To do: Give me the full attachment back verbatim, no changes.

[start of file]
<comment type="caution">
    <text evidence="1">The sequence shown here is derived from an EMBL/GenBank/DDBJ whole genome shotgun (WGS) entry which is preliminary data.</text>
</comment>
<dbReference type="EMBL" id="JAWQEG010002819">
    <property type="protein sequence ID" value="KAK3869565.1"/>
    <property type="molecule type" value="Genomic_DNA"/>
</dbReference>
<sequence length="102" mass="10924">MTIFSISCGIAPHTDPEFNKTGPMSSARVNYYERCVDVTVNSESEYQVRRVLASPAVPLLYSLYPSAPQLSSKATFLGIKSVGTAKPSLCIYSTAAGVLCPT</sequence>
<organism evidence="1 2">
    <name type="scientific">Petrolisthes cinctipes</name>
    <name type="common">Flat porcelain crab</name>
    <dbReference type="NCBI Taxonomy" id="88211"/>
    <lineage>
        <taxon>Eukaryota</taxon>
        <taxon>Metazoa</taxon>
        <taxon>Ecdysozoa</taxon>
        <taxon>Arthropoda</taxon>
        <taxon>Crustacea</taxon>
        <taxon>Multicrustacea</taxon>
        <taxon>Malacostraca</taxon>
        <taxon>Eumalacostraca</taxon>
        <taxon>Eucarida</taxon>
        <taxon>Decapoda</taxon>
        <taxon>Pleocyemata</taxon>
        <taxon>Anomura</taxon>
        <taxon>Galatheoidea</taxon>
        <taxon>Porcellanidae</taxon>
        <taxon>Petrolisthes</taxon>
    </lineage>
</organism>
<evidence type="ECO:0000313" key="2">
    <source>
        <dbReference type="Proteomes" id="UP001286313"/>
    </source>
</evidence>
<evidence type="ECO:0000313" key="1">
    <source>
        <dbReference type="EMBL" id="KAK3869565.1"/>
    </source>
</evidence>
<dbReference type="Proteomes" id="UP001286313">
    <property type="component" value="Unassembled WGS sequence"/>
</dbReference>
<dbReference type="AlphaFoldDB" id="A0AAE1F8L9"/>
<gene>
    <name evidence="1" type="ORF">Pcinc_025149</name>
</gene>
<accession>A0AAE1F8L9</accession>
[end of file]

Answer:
<comment type="caution">
    <text evidence="1">The sequence shown here is derived from an EMBL/GenBank/DDBJ whole genome shotgun (WGS) entry which is preliminary data.</text>
</comment>
<dbReference type="EMBL" id="JAWQEG010002819">
    <property type="protein sequence ID" value="KAK3869565.1"/>
    <property type="molecule type" value="Genomic_DNA"/>
</dbReference>
<sequence length="102" mass="10924">MTIFSISCGIAPHTDPEFNKTGPMSSARVNYYERCVDVTVNSESEYQVRRVLASPAVPLLYSLYPSAPQLSSKATFLGIKSVGTAKPSLCIYSTAAGVLCPT</sequence>
<organism evidence="1 2">
    <name type="scientific">Petrolisthes cinctipes</name>
    <name type="common">Flat porcelain crab</name>
    <dbReference type="NCBI Taxonomy" id="88211"/>
    <lineage>
        <taxon>Eukaryota</taxon>
        <taxon>Metazoa</taxon>
        <taxon>Ecdysozoa</taxon>
        <taxon>Arthropoda</taxon>
        <taxon>Crustacea</taxon>
        <taxon>Multicrustacea</taxon>
        <taxon>Malacostraca</taxon>
        <taxon>Eumalacostraca</taxon>
        <taxon>Eucarida</taxon>
        <taxon>Decapoda</taxon>
        <taxon>Pleocyemata</taxon>
        <taxon>Anomura</taxon>
        <taxon>Galatheoidea</taxon>
        <taxon>Porcellanidae</taxon>
        <taxon>Petrolisthes</taxon>
    </lineage>
</organism>
<evidence type="ECO:0000313" key="2">
    <source>
        <dbReference type="Proteomes" id="UP001286313"/>
    </source>
</evidence>
<evidence type="ECO:0000313" key="1">
    <source>
        <dbReference type="EMBL" id="KAK3869565.1"/>
    </source>
</evidence>
<dbReference type="Proteomes" id="UP001286313">
    <property type="component" value="Unassembled WGS sequence"/>
</dbReference>
<dbReference type="AlphaFoldDB" id="A0AAE1F8L9"/>
<gene>
    <name evidence="1" type="ORF">Pcinc_025149</name>
</gene>
<accession>A0AAE1F8L9</accession>